The settlement blocs as they are today will remain in the hands of Israel. The areas of the blocs will grow according to the area of the isolated settlements that will be added to them. The Jordan Valley will remain under Israeli control. New Palestine will be given two new routes to Jordan with crossings under its control.

According to the Agreement, the Palestinian state will be established in all the West Bank, except for the areas of the settlement blocs, which will be under Israeli sovereignty. Those areas will be increased to include the isolated settlements, further reducing the area of the Palestinian state.

Why should Israel have the Jordan Valley? They say they need it for their security. But they have a peace treaty with Jordan: Jordanian forces are not going to cross the river and invade Israel. The Jordan Valley is part of the West Bank, an occupied area from which Israeli forces must withdraw under UN Security Council Resolution 242. It should be included in the Palestinian state.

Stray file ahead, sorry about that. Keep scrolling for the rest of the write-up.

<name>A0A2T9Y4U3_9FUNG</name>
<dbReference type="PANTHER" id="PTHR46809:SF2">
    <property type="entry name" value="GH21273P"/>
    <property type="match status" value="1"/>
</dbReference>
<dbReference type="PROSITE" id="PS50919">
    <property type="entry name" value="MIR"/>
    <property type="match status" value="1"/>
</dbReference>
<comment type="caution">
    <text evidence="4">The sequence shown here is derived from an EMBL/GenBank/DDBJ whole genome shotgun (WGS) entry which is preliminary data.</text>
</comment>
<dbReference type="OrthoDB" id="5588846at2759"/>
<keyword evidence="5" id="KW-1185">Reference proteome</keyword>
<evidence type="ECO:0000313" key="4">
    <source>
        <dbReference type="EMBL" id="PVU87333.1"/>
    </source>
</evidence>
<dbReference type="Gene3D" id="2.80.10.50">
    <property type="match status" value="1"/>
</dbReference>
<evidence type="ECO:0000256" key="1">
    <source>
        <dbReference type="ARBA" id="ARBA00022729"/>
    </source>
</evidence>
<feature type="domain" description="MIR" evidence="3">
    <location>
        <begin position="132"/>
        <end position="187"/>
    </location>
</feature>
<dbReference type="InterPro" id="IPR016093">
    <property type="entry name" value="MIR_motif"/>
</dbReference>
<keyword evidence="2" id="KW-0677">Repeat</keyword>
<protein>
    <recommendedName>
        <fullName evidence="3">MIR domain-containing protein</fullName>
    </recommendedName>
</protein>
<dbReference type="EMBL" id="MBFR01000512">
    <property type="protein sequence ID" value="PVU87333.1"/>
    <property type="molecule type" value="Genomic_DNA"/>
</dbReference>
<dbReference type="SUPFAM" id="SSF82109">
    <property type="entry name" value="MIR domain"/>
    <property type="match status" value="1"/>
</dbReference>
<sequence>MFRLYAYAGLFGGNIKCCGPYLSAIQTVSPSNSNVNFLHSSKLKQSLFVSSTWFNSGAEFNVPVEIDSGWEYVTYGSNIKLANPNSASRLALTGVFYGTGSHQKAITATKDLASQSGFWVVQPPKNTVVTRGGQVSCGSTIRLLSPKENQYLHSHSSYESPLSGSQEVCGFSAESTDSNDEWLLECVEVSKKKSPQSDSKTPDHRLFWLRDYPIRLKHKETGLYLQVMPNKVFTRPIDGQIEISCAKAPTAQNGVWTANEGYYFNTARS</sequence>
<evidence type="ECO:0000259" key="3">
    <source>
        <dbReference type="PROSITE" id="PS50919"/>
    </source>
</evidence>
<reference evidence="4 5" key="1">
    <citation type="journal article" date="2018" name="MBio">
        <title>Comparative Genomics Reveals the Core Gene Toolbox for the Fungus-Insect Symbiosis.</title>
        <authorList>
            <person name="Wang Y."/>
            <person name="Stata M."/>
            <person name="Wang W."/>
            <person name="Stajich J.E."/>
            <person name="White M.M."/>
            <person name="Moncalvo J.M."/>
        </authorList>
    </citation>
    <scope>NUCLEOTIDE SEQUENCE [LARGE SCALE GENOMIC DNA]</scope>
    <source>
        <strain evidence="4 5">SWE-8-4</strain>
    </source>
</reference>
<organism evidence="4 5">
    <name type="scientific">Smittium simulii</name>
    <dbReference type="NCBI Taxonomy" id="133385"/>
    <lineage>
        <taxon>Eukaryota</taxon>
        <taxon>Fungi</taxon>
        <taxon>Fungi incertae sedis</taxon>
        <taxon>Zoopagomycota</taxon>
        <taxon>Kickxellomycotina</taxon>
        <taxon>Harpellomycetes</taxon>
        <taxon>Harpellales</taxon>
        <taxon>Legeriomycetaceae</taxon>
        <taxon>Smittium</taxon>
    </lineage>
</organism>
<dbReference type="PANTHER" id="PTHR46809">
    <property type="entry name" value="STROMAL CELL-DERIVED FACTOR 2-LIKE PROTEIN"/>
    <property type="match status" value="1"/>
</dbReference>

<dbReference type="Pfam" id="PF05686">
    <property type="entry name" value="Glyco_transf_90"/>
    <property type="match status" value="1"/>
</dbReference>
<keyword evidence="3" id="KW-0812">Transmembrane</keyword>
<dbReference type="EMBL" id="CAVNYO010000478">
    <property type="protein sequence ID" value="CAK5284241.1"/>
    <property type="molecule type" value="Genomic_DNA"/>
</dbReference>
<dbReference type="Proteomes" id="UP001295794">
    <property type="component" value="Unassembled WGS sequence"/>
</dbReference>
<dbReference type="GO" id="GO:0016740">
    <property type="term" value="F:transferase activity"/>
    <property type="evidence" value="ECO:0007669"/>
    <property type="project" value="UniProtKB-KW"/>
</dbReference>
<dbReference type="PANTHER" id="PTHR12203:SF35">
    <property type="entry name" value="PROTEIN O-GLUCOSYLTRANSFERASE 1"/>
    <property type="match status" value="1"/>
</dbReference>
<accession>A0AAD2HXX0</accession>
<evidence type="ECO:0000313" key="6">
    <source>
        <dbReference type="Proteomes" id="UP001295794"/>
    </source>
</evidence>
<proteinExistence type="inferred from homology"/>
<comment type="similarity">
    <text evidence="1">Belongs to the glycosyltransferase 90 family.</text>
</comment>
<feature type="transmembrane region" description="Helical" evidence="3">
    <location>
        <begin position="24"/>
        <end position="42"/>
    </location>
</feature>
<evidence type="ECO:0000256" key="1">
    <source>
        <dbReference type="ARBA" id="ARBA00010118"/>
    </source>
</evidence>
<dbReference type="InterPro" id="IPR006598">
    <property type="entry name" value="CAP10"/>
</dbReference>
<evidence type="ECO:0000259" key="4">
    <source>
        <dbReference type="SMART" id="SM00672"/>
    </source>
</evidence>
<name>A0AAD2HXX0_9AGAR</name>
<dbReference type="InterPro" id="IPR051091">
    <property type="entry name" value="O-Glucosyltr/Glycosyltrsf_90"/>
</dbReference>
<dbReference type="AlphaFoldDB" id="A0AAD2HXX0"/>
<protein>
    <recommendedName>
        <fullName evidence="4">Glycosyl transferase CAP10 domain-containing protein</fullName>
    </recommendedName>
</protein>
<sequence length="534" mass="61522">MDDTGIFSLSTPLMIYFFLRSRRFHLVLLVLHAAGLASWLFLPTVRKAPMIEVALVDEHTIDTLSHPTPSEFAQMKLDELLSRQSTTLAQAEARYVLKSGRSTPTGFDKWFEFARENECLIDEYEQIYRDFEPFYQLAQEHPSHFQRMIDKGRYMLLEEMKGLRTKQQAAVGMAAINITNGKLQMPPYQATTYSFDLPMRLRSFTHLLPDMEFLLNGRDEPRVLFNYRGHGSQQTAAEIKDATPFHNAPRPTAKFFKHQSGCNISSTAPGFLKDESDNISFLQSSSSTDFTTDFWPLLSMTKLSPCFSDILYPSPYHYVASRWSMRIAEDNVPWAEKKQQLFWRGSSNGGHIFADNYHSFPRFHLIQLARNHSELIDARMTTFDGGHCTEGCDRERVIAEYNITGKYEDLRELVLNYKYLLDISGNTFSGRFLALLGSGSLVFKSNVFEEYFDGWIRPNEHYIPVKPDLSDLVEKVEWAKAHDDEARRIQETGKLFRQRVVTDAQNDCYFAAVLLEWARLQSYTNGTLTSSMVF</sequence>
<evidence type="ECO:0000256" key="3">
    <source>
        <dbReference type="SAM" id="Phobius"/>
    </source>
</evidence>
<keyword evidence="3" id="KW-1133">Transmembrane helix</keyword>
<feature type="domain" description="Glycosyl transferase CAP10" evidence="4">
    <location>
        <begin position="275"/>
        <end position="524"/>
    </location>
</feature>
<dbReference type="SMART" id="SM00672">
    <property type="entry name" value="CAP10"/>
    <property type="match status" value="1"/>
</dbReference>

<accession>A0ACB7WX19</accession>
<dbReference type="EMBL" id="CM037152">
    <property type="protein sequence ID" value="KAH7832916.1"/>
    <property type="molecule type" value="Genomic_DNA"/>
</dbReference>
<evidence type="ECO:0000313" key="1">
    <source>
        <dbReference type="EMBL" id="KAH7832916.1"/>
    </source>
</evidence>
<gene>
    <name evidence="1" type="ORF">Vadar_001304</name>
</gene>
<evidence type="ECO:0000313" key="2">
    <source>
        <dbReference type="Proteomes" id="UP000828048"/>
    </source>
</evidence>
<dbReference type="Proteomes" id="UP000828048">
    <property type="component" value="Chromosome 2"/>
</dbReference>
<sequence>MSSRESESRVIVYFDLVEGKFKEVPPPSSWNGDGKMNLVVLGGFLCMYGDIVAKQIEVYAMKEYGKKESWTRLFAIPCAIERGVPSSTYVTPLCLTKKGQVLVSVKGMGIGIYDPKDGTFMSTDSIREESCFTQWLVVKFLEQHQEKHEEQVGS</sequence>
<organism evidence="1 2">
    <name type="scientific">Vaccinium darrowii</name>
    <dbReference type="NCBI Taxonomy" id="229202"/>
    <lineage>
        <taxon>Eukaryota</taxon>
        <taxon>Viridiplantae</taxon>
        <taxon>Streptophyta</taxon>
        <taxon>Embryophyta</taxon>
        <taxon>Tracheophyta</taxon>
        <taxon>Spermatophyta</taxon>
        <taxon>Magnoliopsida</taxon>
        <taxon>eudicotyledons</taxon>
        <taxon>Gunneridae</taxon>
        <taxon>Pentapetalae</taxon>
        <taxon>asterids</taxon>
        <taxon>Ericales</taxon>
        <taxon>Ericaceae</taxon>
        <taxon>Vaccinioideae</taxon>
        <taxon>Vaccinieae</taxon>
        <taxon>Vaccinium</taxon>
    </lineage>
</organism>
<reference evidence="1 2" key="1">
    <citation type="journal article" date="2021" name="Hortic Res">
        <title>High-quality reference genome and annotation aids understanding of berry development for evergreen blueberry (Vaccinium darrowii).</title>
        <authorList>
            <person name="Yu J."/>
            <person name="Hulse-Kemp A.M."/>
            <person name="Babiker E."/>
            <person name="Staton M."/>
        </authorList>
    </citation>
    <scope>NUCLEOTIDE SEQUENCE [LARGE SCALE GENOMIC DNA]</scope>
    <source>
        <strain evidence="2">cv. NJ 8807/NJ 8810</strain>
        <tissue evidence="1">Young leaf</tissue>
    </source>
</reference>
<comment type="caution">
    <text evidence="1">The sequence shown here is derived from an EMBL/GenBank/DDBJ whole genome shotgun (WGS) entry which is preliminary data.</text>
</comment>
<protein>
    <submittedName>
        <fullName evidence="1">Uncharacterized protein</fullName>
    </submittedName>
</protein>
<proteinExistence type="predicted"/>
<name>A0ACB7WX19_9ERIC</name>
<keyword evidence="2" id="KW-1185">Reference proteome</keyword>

Implicit in the proposal is an end to the Israeli military occupation of the West Bank. Israel justifies the occupation on the false grounds that the West Bank is disputed territory with no legal sovereign. By signing the agreement they would be recognizing the sovereignty of the Palestinian state within the area allocated to it, and would be required to withdraw its forces from that area. That should be made explicit in the document.

If Israel wanted to create more settlements, they would have to squeeze them inside the area of the existing settlements.

With the settlements surrounded by Palestinian territory, and an open border between them, there will be plenty of opportunities for the settlers and Palestinians to interact. The hope is that they will lead the way towards the friendship between the two states that the Agreement describes.